Wells Fargo (WFC 1.54%) paused share repurchases in the second quarter of the year after buying back $18 billion of stock in the preceding three quarters. However, the decision caught some by surprise, considering that Wells Fargo has a lot of excess capital and the credit quality at the bank is still quite healthy.
Now the question is, will the hiatus last a long time, or could the bank resume share repurchases later this year? Let's take a look.
Plenty of capital
If you want to evaluate where a bank stands in its ability to return capital to shareholders through repurchases or dividends, one important ratio to look at is the common equity tier 1 (CET1) capital ratio, which measures a bank's core capital as a percentage of its risk-weighted assets such as loans. CET1 capital is replenished each quarter by retained earnings. It also gets depleted through distributions such as dividends and repurchases, as well as loan growth because banks must set aside capital to reserve for loan losses.
At the end of the second quarter of this year, Wells Fargo's CET1 ratio stood at 10.3%. Its current regulatory requirement is 9.1%. If you hold the risk-weighted assets steady at the end of Q2, Wells Fargo has about $15 billion of excess capital. Considering the bank has been making between $3 billion and $6.5 billion per quarter over the last four quarters, it's going to have plenty of capital to cover its growing dividend and conduct share repurchases if it wants to.
Previously, management had seemed concerned about higher regulatory capital requirements next year, which a lot of banks are facing. However, following the Federal Reserve's annual stress testing, it became clear that the bank's new CET1 requirement is only expected to rise to 9.2%.
Management continues to stay conservative
Markets are volatile, and there are a lot of puts and takes right now. While earnings have dropped off from last year, largely because banks are no longer releasing reserve capital and fee businesses are taking a hit, Wells Fargo's business looks strong.
Credit costs are near historic lows, and higher interest rates are benefiting the bank's net interest income (NII), which is the profit banks make on loans, securities, and cash after covering the cost to fund those assets. Management recently boosted its NII guidance, and now expects the bank to generate close to $43 billion of net interest income this year, up roughly $7 billion from 2021. Based on these estimates, Wells Fargo should earn roughly another $23.6 billion of NII in the back half of the year.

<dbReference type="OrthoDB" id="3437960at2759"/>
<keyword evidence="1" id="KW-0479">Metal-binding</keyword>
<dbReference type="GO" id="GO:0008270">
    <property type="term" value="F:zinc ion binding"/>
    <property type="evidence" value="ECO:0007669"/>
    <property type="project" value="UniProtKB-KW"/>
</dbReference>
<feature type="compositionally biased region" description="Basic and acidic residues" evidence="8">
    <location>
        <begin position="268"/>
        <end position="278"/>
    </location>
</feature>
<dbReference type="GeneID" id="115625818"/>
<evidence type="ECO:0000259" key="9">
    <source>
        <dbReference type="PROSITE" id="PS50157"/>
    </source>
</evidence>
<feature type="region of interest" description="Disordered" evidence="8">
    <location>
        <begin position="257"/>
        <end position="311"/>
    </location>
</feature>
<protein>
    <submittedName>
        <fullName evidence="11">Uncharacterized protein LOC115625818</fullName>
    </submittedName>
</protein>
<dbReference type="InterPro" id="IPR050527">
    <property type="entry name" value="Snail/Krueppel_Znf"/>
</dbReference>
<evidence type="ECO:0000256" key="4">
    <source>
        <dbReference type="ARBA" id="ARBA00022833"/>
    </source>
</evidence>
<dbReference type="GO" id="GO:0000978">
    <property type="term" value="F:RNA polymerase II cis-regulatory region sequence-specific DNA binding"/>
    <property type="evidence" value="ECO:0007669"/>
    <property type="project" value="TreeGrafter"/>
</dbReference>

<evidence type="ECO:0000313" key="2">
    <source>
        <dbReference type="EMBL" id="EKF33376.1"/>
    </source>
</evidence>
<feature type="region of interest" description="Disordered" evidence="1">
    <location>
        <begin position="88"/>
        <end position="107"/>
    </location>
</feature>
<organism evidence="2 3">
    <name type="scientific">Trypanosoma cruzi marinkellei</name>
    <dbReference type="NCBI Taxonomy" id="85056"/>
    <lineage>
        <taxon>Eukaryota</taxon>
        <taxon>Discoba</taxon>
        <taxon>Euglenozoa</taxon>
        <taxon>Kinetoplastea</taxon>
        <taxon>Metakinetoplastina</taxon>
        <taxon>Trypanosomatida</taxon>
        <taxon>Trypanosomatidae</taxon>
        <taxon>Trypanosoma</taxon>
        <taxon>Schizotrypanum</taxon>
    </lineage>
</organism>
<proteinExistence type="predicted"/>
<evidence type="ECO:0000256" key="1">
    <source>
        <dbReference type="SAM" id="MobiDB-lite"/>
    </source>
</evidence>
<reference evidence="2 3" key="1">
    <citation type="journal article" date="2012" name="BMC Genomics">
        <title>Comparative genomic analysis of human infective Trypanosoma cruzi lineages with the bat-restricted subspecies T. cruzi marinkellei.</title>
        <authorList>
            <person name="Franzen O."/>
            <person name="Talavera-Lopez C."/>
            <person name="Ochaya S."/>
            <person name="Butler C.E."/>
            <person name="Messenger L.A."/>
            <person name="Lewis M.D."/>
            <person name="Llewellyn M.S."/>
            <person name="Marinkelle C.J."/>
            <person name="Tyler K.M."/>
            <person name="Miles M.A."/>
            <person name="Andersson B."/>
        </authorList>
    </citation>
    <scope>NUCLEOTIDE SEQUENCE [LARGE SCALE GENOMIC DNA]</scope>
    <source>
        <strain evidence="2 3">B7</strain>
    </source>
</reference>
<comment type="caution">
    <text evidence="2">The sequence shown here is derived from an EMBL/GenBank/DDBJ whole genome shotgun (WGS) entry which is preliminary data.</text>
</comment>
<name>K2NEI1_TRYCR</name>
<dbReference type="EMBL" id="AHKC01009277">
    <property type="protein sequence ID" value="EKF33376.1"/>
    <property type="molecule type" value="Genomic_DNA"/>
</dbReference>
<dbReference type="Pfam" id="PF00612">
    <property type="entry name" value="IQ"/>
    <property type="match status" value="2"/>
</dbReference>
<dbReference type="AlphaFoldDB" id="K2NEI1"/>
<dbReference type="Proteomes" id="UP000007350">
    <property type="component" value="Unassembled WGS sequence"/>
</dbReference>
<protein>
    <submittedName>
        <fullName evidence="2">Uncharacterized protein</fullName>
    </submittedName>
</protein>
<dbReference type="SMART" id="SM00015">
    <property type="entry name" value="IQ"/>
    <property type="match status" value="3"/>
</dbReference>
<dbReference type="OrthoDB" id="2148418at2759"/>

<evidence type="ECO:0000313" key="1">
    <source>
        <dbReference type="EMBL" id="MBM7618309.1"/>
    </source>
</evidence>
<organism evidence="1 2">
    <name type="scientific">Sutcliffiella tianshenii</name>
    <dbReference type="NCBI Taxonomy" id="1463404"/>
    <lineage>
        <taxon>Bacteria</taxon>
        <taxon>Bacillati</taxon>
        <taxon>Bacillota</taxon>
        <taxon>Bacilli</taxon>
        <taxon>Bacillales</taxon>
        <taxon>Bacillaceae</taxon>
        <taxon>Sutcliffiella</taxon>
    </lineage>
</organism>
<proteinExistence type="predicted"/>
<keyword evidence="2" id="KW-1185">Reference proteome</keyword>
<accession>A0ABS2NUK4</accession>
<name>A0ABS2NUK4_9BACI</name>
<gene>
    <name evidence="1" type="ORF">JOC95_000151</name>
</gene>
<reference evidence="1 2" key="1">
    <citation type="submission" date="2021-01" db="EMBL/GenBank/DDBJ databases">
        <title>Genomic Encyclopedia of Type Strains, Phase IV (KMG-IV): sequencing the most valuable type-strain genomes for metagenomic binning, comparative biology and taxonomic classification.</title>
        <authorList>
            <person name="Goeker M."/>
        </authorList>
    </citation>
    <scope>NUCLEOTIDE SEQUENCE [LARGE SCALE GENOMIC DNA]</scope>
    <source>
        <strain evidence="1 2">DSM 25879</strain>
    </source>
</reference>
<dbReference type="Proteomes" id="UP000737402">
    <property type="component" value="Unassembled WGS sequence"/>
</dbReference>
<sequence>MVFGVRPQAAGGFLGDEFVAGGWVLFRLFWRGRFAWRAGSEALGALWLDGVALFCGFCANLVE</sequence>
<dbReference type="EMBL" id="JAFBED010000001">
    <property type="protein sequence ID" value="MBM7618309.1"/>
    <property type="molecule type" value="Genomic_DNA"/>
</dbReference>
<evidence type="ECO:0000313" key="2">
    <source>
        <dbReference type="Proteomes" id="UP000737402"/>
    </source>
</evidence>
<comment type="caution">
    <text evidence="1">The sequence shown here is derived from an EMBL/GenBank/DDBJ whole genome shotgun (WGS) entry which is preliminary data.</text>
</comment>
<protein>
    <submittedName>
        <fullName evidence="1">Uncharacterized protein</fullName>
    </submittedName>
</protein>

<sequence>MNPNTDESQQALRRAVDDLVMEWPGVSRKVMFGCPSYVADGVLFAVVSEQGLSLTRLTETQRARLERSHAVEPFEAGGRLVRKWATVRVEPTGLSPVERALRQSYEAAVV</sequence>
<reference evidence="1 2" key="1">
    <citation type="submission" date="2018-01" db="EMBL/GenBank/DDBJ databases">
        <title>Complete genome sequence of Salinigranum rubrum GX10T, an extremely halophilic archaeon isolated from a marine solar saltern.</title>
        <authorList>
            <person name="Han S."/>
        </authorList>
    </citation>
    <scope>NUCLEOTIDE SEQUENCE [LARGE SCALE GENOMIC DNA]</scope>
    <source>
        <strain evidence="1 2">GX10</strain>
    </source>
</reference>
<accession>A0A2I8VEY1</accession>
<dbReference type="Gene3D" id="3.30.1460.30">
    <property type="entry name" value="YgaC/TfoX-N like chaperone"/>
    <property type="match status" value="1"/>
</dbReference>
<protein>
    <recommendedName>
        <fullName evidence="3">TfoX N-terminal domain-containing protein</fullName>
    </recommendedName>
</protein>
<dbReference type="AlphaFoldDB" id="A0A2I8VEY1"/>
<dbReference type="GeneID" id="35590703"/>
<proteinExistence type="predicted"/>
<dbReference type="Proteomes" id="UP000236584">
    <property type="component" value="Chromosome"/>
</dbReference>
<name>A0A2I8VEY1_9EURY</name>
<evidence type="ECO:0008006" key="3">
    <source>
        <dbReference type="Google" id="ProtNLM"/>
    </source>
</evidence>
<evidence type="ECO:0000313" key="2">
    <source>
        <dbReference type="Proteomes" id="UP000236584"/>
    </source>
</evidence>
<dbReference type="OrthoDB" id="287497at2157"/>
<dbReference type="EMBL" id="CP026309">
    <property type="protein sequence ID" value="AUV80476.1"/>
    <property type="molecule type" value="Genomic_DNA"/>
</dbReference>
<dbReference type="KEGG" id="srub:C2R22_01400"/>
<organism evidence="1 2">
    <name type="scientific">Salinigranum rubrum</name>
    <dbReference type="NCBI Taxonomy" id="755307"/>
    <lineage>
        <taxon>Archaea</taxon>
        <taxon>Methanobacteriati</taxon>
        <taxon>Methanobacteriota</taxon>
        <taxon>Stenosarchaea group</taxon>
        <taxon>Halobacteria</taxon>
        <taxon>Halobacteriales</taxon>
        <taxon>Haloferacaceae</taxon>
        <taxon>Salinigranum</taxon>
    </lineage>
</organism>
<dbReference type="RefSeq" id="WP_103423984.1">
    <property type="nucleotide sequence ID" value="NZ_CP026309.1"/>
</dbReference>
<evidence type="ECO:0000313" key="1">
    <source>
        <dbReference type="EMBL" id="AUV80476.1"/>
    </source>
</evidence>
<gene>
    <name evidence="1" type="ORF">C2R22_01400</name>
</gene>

But the new management team, led by CEO Charlie Scharf and CFO Mike Santomassimo, has been more conservative than peers this year, notably releasing reserve capital built up during the pandemic much more slowly than other large U.S. banks. This could simply be because of all of Wells Fargo's recent regulatory troubles over the years, including the phony-accounts scandal, which has marred the bank in controversy.
This may have made the newer management team more cautious about overpromising, which probably is the smart play, anyway. It seems like Scharf is still waiting for more clarity about where the economy might be headed over the next six to 12 months. As Scharf said on the bank's recent earnings call:
As we sit here today and we look at what's happening in spreads and what's happening with the 10-year that was at 2.92% right now... we do want to be just a little bit conservative in terms of how we think about managing the capital base. We're very happy with the amount of capital that we have... . We certainly have [the] capacity to buy shares back at this point. And as I think Mike alluded to, we just probably want to wait a little bit just to see what happens in terms of the volatility in spreads and rates before we start to do that.
Don't rule them out
Management has been conservative, given the bank's past scandals and the tepid relationship Wells Fargo may still have with regulators. But it's sitting in a terrific capital position with earnings looking solid for the rest of this year. If Wells Fargo can get some line of sight into the trajectory of inflation and the economy, just to make sure credit costs don't suddenly jump, I wouldn't rule out the bank restarting share repurchases later this year.